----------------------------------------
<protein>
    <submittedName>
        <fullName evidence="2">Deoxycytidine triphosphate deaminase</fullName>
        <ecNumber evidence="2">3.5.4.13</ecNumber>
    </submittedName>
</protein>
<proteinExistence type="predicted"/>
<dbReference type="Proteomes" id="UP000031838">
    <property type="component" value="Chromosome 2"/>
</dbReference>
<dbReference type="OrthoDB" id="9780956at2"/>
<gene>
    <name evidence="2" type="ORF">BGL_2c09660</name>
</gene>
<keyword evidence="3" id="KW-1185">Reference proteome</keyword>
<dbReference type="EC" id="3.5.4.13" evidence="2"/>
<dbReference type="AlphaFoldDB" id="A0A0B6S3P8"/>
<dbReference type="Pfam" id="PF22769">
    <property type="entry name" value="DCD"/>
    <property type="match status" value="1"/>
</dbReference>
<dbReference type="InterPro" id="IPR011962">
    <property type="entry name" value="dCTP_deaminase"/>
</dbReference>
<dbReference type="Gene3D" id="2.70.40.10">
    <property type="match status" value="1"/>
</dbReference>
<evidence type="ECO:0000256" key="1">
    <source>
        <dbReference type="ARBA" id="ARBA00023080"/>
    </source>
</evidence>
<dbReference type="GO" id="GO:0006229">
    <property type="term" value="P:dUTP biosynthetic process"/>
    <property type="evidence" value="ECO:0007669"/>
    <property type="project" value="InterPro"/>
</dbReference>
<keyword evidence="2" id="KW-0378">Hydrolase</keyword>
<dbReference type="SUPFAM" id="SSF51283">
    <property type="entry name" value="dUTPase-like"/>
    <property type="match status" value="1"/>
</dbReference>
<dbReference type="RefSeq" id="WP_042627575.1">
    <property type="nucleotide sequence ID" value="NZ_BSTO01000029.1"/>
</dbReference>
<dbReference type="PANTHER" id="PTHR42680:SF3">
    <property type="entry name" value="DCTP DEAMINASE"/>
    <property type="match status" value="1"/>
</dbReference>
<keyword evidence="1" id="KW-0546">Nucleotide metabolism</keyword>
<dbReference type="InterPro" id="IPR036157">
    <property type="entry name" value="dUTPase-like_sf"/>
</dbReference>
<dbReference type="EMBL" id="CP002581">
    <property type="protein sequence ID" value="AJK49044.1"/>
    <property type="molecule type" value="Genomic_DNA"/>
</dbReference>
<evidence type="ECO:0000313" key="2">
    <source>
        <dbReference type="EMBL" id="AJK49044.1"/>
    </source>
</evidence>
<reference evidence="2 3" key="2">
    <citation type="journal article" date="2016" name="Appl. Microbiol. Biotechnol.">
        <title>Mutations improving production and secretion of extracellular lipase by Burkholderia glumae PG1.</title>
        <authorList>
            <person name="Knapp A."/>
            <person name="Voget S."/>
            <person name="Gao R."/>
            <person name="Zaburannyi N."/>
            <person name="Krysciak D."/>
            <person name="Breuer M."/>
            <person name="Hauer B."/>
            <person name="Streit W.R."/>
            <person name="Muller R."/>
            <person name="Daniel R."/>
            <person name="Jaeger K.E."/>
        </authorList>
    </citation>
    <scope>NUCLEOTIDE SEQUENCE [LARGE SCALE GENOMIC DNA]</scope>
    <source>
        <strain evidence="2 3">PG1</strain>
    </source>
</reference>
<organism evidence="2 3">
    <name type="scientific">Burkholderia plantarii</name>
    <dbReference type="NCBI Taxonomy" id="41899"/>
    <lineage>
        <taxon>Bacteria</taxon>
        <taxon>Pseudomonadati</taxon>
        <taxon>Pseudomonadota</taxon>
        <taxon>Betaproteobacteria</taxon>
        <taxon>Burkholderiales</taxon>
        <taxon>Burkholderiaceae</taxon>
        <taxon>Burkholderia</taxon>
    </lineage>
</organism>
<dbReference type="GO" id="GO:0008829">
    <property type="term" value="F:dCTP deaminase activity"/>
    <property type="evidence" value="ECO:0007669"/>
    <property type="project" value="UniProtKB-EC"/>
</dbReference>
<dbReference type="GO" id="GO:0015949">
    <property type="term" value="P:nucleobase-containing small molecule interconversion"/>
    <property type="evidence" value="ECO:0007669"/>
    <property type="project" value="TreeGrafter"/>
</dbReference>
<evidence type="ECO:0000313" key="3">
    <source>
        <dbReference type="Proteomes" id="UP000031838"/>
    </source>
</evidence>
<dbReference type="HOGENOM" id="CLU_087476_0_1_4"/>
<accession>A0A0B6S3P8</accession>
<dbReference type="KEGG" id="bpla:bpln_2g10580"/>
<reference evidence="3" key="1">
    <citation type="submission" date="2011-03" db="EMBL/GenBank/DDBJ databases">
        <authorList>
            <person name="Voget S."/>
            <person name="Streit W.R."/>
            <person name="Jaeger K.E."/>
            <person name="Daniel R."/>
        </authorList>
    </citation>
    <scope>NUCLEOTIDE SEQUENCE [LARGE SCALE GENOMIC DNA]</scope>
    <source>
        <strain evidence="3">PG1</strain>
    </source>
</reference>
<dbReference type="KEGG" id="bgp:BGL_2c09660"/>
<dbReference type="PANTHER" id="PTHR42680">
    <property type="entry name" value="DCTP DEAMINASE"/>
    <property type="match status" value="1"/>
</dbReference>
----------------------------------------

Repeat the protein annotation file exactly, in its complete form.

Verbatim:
<protein>
    <submittedName>
        <fullName evidence="2">Deoxycytidine triphosphate deaminase</fullName>
        <ecNumber evidence="2">3.5.4.13</ecNumber>
    </submittedName>
</protein>
<proteinExistence type="predicted"/>
<dbReference type="Proteomes" id="UP000031838">
    <property type="component" value="Chromosome 2"/>
</dbReference>
<dbReference type="OrthoDB" id="9780956at2"/>
<gene>
    <name evidence="2" type="ORF">BGL_2c09660</name>
</gene>
<keyword evidence="3" id="KW-1185">Reference proteome</keyword>
<dbReference type="EC" id="3.5.4.13" evidence="2"/>
<dbReference type="AlphaFoldDB" id="A0A0B6S3P8"/>
<dbReference type="Pfam" id="PF22769">
    <property type="entry name" value="DCD"/>
    <property type="match status" value="1"/>
</dbReference>
<dbReference type="InterPro" id="IPR011962">
    <property type="entry name" value="dCTP_deaminase"/>
</dbReference>
<dbReference type="Gene3D" id="2.70.40.10">
    <property type="match status" value="1"/>
</dbReference>
<evidence type="ECO:0000256" key="1">
    <source>
        <dbReference type="ARBA" id="ARBA00023080"/>
    </source>
</evidence>
<dbReference type="GO" id="GO:0006229">
    <property type="term" value="P:dUTP biosynthetic process"/>
    <property type="evidence" value="ECO:0007669"/>
    <property type="project" value="InterPro"/>
</dbReference>
<keyword evidence="2" id="KW-0378">Hydrolase</keyword>
<dbReference type="SUPFAM" id="SSF51283">
    <property type="entry name" value="dUTPase-like"/>
    <property type="match status" value="1"/>
</dbReference>
<dbReference type="RefSeq" id="WP_042627575.1">
    <property type="nucleotide sequence ID" value="NZ_BSTO01000029.1"/>
</dbReference>
<dbReference type="PANTHER" id="PTHR42680:SF3">
    <property type="entry name" value="DCTP DEAMINASE"/>
    <property type="match status" value="1"/>
</dbReference>
<keyword evidence="1" id="KW-0546">Nucleotide metabolism</keyword>
<dbReference type="InterPro" id="IPR036157">
    <property type="entry name" value="dUTPase-like_sf"/>
</dbReference>
<dbReference type="EMBL" id="CP002581">
    <property type="protein sequence ID" value="AJK49044.1"/>
    <property type="molecule type" value="Genomic_DNA"/>
</dbReference>
<evidence type="ECO:0000313" key="2">
    <source>
        <dbReference type="EMBL" id="AJK49044.1"/>
    </source>
</evidence>
<reference evidence="2 3" key="2">
    <citation type="journal article" date="2016" name="Appl. Microbiol. Biotechnol.">
        <title>Mutations improving production and secretion of extracellular lipase by Burkholderia glumae PG1.</title>
        <authorList>
            <person name="Knapp A."/>
            <person name="Voget S."/>
            <person name="Gao R."/>
            <person name="Zaburannyi N."/>
            <person name="Krysciak D."/>
            <person name="Breuer M."/>
            <person name="Hauer B."/>
            <person name="Streit W.R."/>
            <person name="Muller R."/>
            <person name="Daniel R."/>
            <person name="Jaeger K.E."/>
        </authorList>
    </citation>
    <scope>NUCLEOTIDE SEQUENCE [LARGE SCALE GENOMIC DNA]</scope>
    <source>
        <strain evidence="2 3">PG1</strain>
    </source>
</reference>
<organism evidence="2 3">
    <name type="scientific">Burkholderia plantarii</name>
    <dbReference type="NCBI Taxonomy" id="41899"/>
    <lineage>
        <taxon>Bacteria</taxon>
        <taxon>Pseudomonadati</taxon>
        <taxon>Pseudomonadota</taxon>
        <taxon>Betaproteobacteria</taxon>
        <taxon>Burkholderiales</taxon>
        <taxon>Burkholderiaceae</taxon>
        <taxon>Burkholderia</taxon>
    </lineage>
</organism>
<dbReference type="GO" id="GO:0008829">
    <property type="term" value="F:dCTP deaminase activity"/>
    <property type="evidence" value="ECO:0007669"/>
    <property type="project" value="UniProtKB-EC"/>
</dbReference>
<dbReference type="GO" id="GO:0015949">
    <property type="term" value="P:nucleobase-containing small molecule interconversion"/>
    <property type="evidence" value="ECO:0007669"/>
    <property type="project" value="TreeGrafter"/>
</dbReference>
<evidence type="ECO:0000313" key="3">
    <source>
        <dbReference type="Proteomes" id="UP000031838"/>
    </source>
</evidence>
<dbReference type="HOGENOM" id="CLU_087476_0_1_4"/>
<accession>A0A0B6S3P8</accession>
<dbReference type="KEGG" id="bpla:bpln_2g10580"/>
<reference evidence="3" key="1">
    <citation type="submission" date="2011-03" db="EMBL/GenBank/DDBJ databases">
        <authorList>
            <person name="Voget S."/>
            <person name="Streit W.R."/>
            <person name="Jaeger K.E."/>
            <person name="Daniel R."/>
        </authorList>
    </citation>
    <scope>NUCLEOTIDE SEQUENCE [LARGE SCALE GENOMIC DNA]</scope>
    <source>
        <strain evidence="3">PG1</strain>
    </source>
</reference>
<dbReference type="KEGG" id="bgp:BGL_2c09660"/>
<dbReference type="PANTHER" id="PTHR42680">
    <property type="entry name" value="DCTP DEAMINASE"/>
    <property type="match status" value="1"/>
</dbReference>